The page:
Report calls for mental health services overhaul

A new report has called for “radical but realistic” changes to be made to England’s mental health services over the next ten years.

The report, ‘The Future of Mental Health: A Vision for 2015’, said that mental wellbeing should be promoted in all schools by 2015, while employers should also be able to compete to become ‘wellbeing workplaces’ as well.

The report also called for people with severe mental health conditions to have their own budgets for the services they want, including a range of alternatives to hospital admission and an ‘associate’ to help them manage their lives.

Talking therapies should also be available as a matter of routine, the report said.

The report, which was published jointly by the Association of Directors of Social Services, the Local Government Association, the NHS Confederation and the Sainsbury Centre for Mental Health, said that public services could make a huge difference to the mental wellbeing of the whole population and to the lives of those who have mental health problems.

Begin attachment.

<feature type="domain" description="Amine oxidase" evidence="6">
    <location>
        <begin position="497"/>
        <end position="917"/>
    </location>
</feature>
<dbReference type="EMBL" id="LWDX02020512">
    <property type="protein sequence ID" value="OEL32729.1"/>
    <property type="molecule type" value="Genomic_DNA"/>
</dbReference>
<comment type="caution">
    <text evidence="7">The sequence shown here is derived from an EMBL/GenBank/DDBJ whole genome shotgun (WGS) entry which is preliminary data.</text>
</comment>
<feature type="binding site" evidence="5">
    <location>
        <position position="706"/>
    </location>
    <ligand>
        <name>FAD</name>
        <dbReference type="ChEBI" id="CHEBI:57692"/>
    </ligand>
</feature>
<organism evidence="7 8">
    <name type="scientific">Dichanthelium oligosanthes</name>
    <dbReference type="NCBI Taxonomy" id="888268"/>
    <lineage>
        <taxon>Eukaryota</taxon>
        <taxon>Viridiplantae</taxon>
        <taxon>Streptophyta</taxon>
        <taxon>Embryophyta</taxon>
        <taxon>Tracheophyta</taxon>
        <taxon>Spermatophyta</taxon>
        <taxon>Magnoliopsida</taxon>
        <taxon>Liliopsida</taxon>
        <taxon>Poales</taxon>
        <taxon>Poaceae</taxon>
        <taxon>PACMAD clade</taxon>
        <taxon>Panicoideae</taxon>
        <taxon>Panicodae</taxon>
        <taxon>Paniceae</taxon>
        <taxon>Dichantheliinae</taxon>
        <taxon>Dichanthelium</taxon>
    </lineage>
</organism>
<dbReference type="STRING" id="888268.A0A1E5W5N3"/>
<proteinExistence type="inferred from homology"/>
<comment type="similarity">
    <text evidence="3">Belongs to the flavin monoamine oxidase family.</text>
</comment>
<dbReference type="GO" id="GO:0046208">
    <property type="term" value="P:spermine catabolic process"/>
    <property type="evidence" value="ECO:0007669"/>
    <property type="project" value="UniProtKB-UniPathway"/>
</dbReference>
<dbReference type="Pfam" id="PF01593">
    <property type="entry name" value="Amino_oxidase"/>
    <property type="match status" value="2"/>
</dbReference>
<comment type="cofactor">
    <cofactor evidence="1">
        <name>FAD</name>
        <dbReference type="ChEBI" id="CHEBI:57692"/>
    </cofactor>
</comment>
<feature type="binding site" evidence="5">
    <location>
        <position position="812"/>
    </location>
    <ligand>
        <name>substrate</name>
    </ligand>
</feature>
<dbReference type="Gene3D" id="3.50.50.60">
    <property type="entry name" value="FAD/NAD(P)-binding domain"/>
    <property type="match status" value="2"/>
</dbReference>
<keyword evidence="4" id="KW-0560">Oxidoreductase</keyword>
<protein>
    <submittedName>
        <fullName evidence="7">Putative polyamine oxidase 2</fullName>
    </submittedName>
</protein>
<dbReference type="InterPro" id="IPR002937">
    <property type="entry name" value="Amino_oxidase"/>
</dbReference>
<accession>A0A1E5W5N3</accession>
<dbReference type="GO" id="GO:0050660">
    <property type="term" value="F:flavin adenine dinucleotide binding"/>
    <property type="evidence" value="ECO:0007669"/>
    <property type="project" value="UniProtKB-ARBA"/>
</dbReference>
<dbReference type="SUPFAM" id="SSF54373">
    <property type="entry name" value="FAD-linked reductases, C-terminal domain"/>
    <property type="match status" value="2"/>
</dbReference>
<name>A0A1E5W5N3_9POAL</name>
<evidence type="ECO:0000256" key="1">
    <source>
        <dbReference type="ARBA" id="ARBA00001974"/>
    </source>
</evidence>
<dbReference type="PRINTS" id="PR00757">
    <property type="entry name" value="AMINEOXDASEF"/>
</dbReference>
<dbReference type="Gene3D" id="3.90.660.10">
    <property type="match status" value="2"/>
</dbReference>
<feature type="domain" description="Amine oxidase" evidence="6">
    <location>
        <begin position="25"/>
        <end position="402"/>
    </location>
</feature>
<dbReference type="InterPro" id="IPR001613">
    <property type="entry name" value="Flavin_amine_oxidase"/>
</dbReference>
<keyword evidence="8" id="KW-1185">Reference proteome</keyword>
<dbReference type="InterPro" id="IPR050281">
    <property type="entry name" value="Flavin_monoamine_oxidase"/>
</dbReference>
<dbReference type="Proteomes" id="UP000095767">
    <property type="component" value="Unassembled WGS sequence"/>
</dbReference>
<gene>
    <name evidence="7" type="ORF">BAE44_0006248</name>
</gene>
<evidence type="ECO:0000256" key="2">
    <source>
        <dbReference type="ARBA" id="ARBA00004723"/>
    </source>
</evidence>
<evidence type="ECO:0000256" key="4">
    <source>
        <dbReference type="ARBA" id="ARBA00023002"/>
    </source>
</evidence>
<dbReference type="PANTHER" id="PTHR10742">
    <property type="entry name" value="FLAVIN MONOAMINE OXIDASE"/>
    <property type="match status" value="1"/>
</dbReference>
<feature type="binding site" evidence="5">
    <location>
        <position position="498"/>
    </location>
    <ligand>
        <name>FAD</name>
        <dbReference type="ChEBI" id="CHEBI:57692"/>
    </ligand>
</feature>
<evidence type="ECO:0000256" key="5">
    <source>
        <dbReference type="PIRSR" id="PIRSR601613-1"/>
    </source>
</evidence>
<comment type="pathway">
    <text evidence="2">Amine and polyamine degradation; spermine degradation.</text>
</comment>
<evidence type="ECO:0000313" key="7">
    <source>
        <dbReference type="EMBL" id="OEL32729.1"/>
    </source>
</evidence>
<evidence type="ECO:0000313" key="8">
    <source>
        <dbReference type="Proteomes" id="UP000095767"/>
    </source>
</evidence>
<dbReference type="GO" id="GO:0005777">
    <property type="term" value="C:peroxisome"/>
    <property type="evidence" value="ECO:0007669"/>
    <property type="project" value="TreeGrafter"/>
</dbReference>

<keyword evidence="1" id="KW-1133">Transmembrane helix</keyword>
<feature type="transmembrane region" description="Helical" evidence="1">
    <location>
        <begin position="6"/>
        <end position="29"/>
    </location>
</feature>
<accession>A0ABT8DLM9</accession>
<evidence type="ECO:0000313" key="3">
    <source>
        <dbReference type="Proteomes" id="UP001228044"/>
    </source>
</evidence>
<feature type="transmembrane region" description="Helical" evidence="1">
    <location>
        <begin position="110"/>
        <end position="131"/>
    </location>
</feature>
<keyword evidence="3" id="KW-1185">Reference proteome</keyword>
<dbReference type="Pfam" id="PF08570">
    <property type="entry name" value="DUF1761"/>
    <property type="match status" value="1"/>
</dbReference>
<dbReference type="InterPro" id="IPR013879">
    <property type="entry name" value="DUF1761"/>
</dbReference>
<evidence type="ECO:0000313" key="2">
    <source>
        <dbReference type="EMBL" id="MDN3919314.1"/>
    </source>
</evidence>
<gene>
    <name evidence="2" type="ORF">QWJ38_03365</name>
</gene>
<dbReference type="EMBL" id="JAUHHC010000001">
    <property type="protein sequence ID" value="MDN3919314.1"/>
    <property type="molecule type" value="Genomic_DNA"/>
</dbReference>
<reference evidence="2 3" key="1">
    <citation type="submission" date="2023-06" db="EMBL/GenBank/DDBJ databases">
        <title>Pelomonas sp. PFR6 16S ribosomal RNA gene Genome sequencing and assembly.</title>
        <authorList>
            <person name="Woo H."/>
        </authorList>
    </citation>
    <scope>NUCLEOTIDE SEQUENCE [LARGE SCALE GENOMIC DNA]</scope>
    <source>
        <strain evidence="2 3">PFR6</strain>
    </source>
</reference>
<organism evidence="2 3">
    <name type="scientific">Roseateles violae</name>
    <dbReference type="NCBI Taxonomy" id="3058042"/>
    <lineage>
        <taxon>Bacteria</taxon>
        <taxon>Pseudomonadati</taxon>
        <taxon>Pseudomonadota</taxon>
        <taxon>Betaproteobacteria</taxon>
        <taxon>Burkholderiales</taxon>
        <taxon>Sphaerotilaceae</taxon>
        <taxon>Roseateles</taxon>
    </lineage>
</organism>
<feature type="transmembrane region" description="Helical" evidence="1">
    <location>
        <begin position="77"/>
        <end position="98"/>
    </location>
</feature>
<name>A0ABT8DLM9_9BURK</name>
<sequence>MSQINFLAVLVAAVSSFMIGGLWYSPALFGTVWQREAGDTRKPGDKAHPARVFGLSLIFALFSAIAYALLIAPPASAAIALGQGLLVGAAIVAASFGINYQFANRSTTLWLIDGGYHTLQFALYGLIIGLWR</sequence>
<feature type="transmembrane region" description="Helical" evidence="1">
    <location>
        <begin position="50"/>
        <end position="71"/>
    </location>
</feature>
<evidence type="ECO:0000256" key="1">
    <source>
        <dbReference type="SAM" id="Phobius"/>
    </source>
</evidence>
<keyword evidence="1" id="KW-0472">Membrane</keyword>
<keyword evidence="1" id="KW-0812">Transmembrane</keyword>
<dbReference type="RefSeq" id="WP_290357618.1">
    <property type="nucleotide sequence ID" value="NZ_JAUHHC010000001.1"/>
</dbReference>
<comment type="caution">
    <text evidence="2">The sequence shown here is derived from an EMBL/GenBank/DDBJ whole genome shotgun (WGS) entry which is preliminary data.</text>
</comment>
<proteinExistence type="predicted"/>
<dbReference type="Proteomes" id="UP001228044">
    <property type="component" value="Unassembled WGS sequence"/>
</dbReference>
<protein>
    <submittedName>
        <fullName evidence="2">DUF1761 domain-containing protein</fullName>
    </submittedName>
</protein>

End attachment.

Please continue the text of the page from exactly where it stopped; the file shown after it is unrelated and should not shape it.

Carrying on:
Sainsbury Centre for Mental Health Chief Executive Angela Greatley said: “We want public services to make a resolution to work towards this vision of what life could be like 10 years from now. By investing in good mental health, and offering people who experience mental distress a better service, the £77 billion annual cost to society can be reduced and some of our nation’s starkest inequalities can be redressed.”

Local Government Association spokesperson David Rogers said: “Up to one in four of us will suffer from mental health problems at some point in our lives. It is vital that we challenge the stigma surrounding this issue and create a climate, which encourages tolerance, understanding and timely treatment. This report sets out a challenging but achievable vision of how the overall well-being of our communities can be improved by the health sector and local government working together."


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